Just to set the record straight: There's far more acreage in national forest wilderness areas, at least in the western US, than in national park wilderness area! All but a very few high-impact areas in national forest wilderness areas are open to dogs as long as they are under control. More and more national forest wilderness areas are requiring leashes on at least some trails.

In national parks, dogs are forbidden on all trails, not just in the wilderness sections. (The one exception that I know of being the PCT in Mt. Rainier and North Cascades National Parks.)

Lori is correct in that hiking dogs need conditioning, just like hiking people! Hiking dogs also need training. A series of good obedience classes are a must. Crate training is a big help in getting a dog used to staying in a tent. Agility training is really helpful in giving a dog confidence in tight places. Dog boots are needed in areas with sharp rocks and pumice (some of which are better avoided with a dog). And your first aid kit needs a few dog-specific items.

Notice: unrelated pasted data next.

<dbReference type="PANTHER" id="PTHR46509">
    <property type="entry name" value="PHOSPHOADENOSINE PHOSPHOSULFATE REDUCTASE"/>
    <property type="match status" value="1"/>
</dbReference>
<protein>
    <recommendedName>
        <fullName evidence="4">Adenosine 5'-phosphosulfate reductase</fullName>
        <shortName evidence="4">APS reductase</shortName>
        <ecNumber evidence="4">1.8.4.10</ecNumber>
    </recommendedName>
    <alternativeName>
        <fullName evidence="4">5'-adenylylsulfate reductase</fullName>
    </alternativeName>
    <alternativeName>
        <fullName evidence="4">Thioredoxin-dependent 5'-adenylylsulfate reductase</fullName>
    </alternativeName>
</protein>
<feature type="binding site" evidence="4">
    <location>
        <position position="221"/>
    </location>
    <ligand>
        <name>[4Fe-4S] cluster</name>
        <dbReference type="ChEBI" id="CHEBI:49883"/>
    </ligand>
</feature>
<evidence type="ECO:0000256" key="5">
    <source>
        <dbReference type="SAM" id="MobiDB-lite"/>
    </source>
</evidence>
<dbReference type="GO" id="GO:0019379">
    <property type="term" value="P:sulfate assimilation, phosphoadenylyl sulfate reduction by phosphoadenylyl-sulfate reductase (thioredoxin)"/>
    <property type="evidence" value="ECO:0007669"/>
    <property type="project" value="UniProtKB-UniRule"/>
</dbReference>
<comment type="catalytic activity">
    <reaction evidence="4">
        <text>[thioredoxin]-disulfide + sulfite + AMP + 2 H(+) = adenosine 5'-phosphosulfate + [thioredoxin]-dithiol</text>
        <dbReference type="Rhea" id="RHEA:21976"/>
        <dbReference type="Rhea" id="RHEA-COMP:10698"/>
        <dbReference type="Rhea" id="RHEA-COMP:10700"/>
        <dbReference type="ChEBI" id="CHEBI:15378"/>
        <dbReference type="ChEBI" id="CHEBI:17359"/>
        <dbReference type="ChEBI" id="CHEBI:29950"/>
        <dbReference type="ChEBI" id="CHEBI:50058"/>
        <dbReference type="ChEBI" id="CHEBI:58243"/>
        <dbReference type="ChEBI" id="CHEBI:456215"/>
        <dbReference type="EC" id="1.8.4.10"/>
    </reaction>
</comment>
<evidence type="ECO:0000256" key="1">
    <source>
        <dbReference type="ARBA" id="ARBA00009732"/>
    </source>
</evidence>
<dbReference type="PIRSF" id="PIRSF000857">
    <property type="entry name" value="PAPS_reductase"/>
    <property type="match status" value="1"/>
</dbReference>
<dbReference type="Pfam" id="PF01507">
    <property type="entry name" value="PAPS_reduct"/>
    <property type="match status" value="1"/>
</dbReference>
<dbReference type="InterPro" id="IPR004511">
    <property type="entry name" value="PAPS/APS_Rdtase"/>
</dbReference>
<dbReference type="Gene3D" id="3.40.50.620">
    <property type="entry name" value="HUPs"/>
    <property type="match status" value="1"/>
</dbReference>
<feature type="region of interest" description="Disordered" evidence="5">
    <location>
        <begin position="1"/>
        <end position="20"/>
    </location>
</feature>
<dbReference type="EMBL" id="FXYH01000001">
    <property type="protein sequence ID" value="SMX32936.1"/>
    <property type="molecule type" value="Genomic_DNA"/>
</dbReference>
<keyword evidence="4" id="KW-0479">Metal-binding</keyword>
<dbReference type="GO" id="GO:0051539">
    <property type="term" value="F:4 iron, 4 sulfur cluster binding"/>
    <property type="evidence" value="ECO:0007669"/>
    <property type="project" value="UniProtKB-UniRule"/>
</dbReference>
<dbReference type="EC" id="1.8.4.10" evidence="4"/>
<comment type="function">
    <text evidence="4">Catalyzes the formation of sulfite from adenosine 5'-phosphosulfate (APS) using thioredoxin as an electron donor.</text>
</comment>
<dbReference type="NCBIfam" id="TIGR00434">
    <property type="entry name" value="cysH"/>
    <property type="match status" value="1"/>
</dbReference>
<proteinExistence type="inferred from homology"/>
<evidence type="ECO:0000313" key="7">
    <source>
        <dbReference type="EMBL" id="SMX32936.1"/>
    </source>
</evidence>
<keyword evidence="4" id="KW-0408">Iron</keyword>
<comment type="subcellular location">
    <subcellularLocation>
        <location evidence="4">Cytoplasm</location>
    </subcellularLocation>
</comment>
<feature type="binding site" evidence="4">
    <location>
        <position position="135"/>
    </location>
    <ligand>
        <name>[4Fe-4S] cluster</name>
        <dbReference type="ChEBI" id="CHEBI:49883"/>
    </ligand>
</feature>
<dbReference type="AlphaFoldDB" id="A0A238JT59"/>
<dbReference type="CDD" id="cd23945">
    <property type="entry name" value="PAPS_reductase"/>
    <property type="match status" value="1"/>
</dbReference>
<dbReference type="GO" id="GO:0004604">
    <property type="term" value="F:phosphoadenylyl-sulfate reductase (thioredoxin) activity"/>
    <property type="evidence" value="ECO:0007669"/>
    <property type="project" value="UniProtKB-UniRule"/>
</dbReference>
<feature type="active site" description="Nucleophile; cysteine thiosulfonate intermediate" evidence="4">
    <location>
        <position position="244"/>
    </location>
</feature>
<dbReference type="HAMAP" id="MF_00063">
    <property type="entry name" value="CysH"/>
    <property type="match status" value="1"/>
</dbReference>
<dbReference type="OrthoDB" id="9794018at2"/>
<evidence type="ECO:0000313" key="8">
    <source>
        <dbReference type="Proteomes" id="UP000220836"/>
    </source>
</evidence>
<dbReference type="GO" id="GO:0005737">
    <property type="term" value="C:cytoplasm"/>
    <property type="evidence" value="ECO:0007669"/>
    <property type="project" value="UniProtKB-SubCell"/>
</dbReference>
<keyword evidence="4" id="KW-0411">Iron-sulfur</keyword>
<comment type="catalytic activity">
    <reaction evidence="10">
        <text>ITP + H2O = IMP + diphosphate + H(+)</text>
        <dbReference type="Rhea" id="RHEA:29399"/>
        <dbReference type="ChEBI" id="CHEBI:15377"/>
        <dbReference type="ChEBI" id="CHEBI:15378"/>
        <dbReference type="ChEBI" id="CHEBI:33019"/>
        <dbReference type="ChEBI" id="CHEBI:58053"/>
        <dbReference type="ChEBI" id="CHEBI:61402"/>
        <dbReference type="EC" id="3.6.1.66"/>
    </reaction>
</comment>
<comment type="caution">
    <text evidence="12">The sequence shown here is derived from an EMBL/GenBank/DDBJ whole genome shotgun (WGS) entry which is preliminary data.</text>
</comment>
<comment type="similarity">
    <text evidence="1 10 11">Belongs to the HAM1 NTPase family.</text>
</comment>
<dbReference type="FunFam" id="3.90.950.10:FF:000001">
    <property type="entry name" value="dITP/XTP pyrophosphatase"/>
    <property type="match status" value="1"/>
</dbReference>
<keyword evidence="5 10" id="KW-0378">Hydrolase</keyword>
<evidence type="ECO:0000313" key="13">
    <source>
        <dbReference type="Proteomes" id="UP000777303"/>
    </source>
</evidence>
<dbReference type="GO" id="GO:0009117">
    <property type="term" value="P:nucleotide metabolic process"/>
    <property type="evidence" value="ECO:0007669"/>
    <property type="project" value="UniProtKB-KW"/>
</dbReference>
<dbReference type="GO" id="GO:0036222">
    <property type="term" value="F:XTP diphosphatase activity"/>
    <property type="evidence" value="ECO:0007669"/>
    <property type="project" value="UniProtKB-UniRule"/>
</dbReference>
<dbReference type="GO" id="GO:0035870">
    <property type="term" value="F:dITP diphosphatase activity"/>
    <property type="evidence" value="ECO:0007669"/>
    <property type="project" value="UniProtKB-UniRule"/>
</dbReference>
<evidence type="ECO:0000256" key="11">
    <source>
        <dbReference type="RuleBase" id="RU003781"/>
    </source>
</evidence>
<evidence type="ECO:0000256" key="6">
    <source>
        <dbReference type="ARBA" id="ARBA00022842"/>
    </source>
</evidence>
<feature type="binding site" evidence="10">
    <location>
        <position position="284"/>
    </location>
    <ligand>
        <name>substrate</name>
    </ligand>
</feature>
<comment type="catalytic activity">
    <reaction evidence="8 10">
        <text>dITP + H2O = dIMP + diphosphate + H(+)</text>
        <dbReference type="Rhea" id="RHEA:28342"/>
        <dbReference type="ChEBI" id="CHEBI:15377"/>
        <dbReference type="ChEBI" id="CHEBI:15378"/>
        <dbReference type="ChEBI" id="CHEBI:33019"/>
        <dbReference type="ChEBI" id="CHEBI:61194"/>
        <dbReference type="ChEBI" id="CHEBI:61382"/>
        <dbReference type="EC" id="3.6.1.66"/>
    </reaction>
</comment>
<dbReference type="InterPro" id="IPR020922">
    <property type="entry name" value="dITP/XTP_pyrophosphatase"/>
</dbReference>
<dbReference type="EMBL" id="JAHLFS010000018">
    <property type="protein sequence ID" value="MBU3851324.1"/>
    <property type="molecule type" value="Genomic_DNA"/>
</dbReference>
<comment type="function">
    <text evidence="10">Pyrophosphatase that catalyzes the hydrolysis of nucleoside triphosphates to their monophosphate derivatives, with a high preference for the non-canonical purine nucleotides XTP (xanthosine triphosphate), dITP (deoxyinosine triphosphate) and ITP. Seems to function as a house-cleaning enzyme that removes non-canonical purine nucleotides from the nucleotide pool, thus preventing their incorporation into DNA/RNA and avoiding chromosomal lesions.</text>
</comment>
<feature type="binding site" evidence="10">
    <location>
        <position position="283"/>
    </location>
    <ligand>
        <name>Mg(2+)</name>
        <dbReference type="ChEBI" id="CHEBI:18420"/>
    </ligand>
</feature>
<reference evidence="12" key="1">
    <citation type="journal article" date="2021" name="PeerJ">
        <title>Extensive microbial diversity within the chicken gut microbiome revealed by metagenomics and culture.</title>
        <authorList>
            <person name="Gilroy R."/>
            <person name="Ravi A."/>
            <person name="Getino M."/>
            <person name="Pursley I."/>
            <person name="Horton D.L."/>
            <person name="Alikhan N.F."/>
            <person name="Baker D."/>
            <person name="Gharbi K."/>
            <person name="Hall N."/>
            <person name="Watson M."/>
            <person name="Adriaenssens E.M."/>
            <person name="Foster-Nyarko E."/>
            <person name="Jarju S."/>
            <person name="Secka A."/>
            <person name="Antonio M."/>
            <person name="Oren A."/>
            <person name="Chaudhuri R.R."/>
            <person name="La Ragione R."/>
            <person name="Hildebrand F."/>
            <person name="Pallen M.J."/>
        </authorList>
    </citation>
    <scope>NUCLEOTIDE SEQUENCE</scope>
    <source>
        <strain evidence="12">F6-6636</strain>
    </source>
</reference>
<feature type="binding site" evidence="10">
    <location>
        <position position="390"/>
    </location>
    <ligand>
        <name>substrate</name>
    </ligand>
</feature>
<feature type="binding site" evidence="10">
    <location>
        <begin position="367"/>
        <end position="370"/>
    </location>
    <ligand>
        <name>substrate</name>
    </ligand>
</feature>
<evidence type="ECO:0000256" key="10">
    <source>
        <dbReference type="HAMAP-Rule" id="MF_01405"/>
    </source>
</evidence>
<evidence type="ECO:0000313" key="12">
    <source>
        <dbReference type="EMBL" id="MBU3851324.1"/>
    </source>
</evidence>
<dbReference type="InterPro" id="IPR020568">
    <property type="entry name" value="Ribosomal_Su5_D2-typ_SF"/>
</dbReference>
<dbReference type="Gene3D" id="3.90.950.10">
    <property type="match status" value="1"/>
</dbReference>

Edited by OregonMouse (07/11/11 07:20 PM)
May your trails be crooked, winding, lonesome, dangerous, leading to the most amazing view--E. Abbey